Washington, May 28 : A Democrat Senator who is also the chairman of a Senate Committee has urged the US administration to rethink on continuing extending monetary aid to Pakistan in a multimillion-dollar program aimed at training and equipping its paramilitary force unless the country "does more" to keep terrorists from crossing the Afghan border.
The Senator's statement assumes significance in the backdrop of last month a report by the Government Accountability Office, which found that despite the money, terrorists were still operating freely along the Afghan border.
Returning from his three-day visit to Pakistan, he said that US officials had little confidence that segments of the Pakistan government, particularly its Army, were working actively to stop the flow of Taliban fighters and weapons into Afghanistan. In some cases, these groups might even be providing support to terrorists, he said.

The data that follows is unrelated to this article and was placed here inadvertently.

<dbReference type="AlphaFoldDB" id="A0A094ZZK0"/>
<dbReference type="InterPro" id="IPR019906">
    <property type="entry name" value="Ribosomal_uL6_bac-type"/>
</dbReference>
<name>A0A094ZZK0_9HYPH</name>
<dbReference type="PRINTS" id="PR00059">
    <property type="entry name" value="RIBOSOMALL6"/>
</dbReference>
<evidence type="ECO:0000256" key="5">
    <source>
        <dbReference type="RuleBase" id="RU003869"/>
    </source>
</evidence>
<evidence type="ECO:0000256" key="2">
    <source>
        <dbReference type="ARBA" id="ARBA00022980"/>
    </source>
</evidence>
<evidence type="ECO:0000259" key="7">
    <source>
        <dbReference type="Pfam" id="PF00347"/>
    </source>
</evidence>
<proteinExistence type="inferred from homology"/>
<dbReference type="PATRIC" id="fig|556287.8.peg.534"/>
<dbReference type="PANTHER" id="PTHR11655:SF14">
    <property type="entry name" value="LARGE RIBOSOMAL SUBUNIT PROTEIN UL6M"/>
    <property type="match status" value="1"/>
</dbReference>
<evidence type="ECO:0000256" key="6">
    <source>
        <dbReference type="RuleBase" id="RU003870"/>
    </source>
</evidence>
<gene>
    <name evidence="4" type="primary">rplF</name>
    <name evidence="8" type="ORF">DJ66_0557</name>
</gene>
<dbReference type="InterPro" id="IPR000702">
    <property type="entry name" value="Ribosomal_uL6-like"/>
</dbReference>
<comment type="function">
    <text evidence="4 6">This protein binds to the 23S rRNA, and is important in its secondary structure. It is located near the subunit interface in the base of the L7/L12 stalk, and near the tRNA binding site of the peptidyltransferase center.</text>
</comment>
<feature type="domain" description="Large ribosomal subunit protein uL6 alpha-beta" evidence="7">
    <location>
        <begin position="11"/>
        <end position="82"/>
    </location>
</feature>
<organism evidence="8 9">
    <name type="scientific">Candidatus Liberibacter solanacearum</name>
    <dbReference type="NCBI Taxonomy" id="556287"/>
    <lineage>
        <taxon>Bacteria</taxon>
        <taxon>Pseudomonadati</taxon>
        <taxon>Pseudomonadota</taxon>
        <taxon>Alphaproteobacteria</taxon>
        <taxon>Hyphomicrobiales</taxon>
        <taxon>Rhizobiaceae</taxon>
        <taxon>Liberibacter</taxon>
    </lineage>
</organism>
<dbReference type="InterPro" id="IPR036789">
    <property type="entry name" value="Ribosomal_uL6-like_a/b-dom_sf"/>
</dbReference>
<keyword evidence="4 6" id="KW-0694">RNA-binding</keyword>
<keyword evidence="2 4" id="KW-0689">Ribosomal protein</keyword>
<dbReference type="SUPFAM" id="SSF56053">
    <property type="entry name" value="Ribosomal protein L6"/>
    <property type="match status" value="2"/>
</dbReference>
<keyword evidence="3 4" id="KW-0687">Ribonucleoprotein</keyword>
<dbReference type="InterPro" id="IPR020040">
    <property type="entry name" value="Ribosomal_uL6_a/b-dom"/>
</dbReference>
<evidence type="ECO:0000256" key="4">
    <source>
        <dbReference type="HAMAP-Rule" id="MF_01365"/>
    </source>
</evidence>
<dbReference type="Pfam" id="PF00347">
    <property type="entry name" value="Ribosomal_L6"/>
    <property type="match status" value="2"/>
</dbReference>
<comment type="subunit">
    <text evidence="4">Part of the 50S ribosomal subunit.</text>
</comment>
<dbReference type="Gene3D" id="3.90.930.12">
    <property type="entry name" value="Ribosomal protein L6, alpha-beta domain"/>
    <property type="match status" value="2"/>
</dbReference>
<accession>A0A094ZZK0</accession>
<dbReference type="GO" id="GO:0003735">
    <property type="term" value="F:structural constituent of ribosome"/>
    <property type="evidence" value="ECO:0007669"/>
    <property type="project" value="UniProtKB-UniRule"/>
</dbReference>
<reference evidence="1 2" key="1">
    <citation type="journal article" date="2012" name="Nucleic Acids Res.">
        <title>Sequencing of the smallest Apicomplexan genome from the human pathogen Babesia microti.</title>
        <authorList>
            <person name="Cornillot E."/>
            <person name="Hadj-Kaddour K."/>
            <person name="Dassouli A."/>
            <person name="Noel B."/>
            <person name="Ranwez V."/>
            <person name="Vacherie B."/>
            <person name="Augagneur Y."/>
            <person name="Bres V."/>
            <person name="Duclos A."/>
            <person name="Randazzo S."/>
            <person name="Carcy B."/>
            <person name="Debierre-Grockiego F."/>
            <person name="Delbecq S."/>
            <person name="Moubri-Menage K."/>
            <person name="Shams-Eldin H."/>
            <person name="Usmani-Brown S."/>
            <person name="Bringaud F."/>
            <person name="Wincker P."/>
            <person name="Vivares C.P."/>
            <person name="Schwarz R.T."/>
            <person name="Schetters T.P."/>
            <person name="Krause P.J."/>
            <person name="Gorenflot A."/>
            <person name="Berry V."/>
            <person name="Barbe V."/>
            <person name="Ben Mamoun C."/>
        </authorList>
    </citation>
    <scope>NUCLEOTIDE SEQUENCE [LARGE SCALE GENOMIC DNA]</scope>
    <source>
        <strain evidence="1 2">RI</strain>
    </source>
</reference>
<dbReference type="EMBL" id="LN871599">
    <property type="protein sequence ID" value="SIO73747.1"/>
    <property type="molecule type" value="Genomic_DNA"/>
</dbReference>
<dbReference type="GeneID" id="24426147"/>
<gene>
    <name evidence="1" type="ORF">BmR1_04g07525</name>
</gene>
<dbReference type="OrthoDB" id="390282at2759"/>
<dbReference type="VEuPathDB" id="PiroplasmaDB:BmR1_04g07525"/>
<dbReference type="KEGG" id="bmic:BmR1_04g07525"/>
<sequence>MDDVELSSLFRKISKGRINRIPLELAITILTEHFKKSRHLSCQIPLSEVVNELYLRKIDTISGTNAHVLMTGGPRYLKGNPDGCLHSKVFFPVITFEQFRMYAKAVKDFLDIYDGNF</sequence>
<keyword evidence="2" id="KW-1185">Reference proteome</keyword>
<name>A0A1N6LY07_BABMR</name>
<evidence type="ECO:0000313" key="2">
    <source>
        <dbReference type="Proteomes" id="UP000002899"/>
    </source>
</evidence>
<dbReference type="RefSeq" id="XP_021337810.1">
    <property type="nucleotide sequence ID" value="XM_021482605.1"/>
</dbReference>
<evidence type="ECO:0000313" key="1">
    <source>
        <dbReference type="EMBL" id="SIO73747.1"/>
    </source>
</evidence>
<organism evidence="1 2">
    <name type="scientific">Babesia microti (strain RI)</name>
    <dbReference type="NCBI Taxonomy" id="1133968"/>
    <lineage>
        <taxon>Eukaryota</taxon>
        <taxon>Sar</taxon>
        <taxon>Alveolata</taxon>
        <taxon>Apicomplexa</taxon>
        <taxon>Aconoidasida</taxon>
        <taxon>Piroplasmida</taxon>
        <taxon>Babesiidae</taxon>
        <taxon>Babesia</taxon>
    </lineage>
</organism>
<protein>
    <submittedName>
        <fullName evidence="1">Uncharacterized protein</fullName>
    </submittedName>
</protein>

"If that's our intelligence assessment, then there's a real question as to whether or not we should be putting money into strengthening the Frontier Corps on the Pakistan side," The News quoted Senator Carl Levin as saying.
Levin is among a growing chorus of Democrats questioning the more than 10 billion dollars in US military and economic aid given to Pakistan to fight terrorism since the 9/11 attacks.
Levin said he was interested in restricting 70 million dollars designated for the Frontier Corps, a paramilitary force operating in the western tribal region of Pakistan.
He further said the US should conduct anti-terrorism strikes inside Pakistan without its government's permission, at least for now.
Democratic presidential hopeful Barack Obama had caused a stir last August when he said the US should act on intelligence about top terrorist targets in Pakistan even if President Pervez Musharraf refused. His comments prompted Pakistani officials to warn against US incursions into their country.